Pope Benedict XVI will canonize five men and women April 26, including one with a unique connection to Minnesota.
Blessed Nuno di Santa Maria Alvares Pereira was a lay member of the Portuguese Order of Friars of the Blessed Sacrament in the 15th century, and the only organization in the English-speaking world dedicated to him is headquartered in Duluth.
The Blessed Nuno Society is a mission society and prayer apostolate that works to support orphaned and homeless children — a cause that was close to Blessed Nuno’s heart.
It was formed in the aftermath of a 1985 pilgrimage to Fatima, Portugal, that included Tim Heinan, the organization’s executive director and a former member of Our Lady of the Cathedral parish in Duluth.
Heinan, who will be attending the canonization ceremony Mass in Rome, moved to Arizona three years ago to open the society’s mission office in Tucson. The society is currently involved in projects to help orphans and others in need in Mexico and the Caribbean.
Of the organization’s nearly 1,000 members, approximately 325 are from Minnesota, with some 60 from the Twin Cities metro area, Heinan said. The society’s first Twin Cities chapter was officially formed this month and is based at Holy Rosary in Minneapolis.
Blessed Nuno provides an important witness to Catholics today, especially in light of the greed that helped spawn the current world financial crisis and ongoing global tensions.
“He was one of the wealthiest men of his day, but believed that the error of the rich and powerful in his day was their greed and all-consuming pursuit of more, rather than using their gifts from God to serve Christ in the poor and the most marginalized, especially orphaned children,” Heinan said.
“A close look at his life shows that he was truly a peacemaker who loved his enemies, even when he had to defend his nation from them,” Heinan said.
For more information about the Blessed Nuno Society, visit www.blessednuno.org. The Catholic Spirit
|Blessed Nuno society members celebrate canonization, miracle connection|| || |
|By The Catholic Spirit|
When Blessed Nuno Society members Father Ray Cossette, Father Rich Kunst, and
Society Executive Director Tim Heinan left Fatima, Portugal, on May 15, 2000, they had
no idea that a tragedy and a miracle were soon to take place. The group arrived in
Lisbon that afternoon only to discover that some of their luggage had been accidentally
left behind in a doorway, ninety minutes to the north. Heinan immediately phoned
his friend, Guilhermina de Jesus, and asked her to put the lost luggage in a taxi and send
it to Lisbon.
Guilhermina de Jesus is a simple and modest sixty-six year old Portuguese woman who
had often cooked and cleaned for Blessed Nuno Society members when they visited
Fatima. In 1998, the Society commissioned an artist in Fatima to produce a limited
number of nine-inch tall statues of the Society’s patron, Blessed Friar Nuno Alvares
Pereira. One of these porcelain statues had been given to Guilhermina because of her
deep personal devotion to Blessed Nuno.
Less than five months after asking Guilhermina to retrieve the lost luggage, Heinan
received a call from her family asking for prayers. Guilhermina, known simply as Mina
to her friends, had been cooking her famous “bacalhau” (codfish) when boiling oil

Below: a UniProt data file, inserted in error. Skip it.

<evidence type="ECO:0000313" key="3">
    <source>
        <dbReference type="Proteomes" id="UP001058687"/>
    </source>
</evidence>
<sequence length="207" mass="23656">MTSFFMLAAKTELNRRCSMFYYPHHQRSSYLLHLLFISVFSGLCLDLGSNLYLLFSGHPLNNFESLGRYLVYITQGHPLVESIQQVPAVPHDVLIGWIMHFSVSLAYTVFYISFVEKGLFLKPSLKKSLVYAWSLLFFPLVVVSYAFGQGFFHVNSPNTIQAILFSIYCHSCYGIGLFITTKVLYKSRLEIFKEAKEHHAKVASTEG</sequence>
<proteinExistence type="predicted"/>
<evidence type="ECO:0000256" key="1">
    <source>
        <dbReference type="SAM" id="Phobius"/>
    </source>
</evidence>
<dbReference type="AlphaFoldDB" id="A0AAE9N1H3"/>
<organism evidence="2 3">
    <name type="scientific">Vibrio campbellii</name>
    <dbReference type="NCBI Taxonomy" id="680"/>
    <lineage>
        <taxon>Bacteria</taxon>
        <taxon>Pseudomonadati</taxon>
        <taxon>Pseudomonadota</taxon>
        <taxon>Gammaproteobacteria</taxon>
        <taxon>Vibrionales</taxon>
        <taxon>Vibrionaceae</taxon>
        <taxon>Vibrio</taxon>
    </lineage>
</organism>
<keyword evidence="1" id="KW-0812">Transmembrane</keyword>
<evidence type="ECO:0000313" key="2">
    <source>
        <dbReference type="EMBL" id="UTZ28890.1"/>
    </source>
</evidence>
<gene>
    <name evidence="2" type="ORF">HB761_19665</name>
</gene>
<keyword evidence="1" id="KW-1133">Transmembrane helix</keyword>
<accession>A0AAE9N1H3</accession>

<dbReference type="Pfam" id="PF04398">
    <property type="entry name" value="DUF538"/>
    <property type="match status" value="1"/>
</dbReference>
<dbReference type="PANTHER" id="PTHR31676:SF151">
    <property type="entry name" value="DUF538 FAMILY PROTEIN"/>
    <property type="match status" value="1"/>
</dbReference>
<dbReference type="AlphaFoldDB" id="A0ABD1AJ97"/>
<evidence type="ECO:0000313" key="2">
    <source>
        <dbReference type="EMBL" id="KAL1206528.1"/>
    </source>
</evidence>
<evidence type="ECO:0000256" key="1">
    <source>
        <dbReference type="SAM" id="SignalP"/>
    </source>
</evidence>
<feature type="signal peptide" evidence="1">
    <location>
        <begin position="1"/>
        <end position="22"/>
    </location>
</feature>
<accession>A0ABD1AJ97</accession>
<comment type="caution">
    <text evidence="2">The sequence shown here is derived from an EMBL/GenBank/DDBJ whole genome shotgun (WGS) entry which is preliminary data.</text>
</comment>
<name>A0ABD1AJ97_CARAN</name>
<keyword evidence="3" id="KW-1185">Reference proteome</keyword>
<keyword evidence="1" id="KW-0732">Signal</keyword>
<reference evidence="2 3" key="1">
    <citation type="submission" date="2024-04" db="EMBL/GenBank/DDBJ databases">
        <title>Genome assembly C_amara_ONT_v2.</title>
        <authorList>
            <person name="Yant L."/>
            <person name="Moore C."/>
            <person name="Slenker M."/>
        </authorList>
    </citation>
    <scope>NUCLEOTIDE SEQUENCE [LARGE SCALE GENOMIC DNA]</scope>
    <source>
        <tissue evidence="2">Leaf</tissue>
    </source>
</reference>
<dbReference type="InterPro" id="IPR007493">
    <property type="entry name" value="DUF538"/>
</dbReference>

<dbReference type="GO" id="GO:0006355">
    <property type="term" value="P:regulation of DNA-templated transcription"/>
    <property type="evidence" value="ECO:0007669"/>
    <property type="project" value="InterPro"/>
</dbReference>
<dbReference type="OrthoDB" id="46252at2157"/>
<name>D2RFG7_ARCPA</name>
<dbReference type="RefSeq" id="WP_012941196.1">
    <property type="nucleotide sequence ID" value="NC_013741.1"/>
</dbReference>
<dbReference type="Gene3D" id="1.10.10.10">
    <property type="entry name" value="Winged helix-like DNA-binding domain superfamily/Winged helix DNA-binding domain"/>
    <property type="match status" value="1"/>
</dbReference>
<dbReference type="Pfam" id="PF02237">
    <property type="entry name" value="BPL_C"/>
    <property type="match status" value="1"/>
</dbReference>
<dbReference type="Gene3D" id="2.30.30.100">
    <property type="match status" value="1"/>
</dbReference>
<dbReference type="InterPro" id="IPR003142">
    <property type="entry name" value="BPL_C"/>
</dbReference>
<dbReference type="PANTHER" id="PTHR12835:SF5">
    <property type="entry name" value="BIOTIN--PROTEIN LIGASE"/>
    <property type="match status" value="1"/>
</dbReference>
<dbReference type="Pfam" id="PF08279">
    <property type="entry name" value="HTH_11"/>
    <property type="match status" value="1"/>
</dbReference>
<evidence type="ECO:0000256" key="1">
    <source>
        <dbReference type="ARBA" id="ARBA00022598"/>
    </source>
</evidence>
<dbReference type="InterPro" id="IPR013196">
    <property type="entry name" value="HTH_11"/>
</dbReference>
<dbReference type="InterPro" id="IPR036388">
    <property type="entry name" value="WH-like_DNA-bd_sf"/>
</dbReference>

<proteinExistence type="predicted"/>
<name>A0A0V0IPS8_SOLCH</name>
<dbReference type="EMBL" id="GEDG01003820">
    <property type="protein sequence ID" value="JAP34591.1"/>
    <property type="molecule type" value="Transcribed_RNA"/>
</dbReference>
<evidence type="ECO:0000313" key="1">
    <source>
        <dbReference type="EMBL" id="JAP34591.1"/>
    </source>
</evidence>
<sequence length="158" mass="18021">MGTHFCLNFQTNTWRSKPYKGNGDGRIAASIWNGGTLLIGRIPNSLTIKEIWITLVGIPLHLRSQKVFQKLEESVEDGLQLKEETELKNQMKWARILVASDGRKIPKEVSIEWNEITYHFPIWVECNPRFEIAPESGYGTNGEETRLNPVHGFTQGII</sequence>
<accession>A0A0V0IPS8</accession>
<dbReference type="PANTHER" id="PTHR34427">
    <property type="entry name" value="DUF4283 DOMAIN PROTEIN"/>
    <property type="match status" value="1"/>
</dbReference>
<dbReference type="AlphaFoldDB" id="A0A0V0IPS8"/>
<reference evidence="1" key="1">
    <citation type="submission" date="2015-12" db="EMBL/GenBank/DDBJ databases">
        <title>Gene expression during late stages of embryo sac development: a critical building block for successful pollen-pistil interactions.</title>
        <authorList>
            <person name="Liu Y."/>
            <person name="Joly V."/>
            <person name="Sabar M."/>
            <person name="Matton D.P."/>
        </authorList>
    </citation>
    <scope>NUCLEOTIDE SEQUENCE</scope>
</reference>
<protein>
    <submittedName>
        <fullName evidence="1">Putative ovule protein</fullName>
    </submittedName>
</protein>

splashed in her face. She had just removed her glasses because they had steamed up
when the hot oil flared up, literally frying the cornea of her left eye. Mina was rushed to
the hospital but the doctors said she would be permanently blind. Consultations with
other medical specialists provided no hope.
In November, Mina asked her parish priest, Father Carlos Querido, to lead her and her
family in a novena to Blessed Nuno. A second novena ended on December 8, the feast of
the Immaculate Conception. Mina wanted to continue praying at home that evening, but
was unable to read the prayers, so she simply kissed the Society’s statue of Blessed Nuno
and touched it to her eye. As she describes it, a feeling of peace overcame her. The
following morning, when her family arrived at her house, she announced that she had just
been watching television. She had experienced an instantaneous and medically
On July 3, 2008, Pope Benedict XVI approved this healing as a miracle obtained
through Blessed Nuno’s intercession. Nearly six hundred years after his death, Nuno
would finally be canonized as a saint. Carmelite Postulator for the Cause, Rev. Felip
Amenos, had at least two other reported miracles to consider, but choose to present this
one to the Congregation for Causes of Saints because it was instantaneous and so clearly
tied in time and circumstance to the petitioner’s prayer to Blessed Nuno.
Heinan will represent the Blessed Nuno Society at the canonization Mass to be
celebrated by the Holy Father in St. Peter’s Square on Sunday, April 26. The Blessed
Nuno Society, headquartered in the Diocese of Duluth, is a mission society and prayer
apostolate that has worked to support orphaned children since 1985. It is the only
organization in the English-speaking world that has been actively promoting the cause of
Blessed Nuno. St. Nuno will be the first member of the Carmelites of Ancient
Observance to be canonized since 1669. He is a patron of orphaned children and of
international peace and remembered for his determination to put service to Christ and to
the poor ahead of personal gain and wealth. His feast has been fixed universally on the
Roman calendar as November 6.